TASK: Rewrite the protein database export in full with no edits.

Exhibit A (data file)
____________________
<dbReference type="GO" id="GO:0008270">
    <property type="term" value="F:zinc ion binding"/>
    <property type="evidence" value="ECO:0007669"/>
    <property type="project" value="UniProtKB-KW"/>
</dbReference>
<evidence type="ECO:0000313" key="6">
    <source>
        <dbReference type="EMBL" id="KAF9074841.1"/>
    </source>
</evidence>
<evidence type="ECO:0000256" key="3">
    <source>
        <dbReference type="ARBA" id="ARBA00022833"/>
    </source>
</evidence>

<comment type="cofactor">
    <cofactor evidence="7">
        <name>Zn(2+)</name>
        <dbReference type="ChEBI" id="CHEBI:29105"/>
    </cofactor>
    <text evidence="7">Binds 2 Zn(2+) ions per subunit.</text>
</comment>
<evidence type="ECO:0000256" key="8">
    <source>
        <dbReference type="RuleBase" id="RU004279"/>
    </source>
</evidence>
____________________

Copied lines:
<dbReference type="GO" id="GO:0008270">
    <property type="term" value="F:zinc ion binding"/>
    <property type="evidence" value="ECO:0007669"/>
    <property type="project" value="UniProtKB-KW"/>
</dbReference>
<evidence type="ECO:0000313" key="6">
    <source>
        <dbReference type="EMBL" id="KAF9074841.1"/>
    </source>
</evidence>
<evidence type="ECO:0000256" key="3">
    <source>
        <dbReference type="ARBA" id="ARBA00022833"/>
    </source>
</evidence>

<comment type="cofactor">
    <cofactor evidence="7">
        <name>Zn(2+)</name>
        <dbReference type="ChEBI" id="CHEBI:29105"/>
    </cofactor>
    <text evidence="7">Binds 2 Zn(2+) ions per subunit.</text>
</comment>
<evidence type="ECO:0000256" key="8">
    <source>
        <dbReference type="RuleBase" id="RU004279"/>
    </source>
</evidence>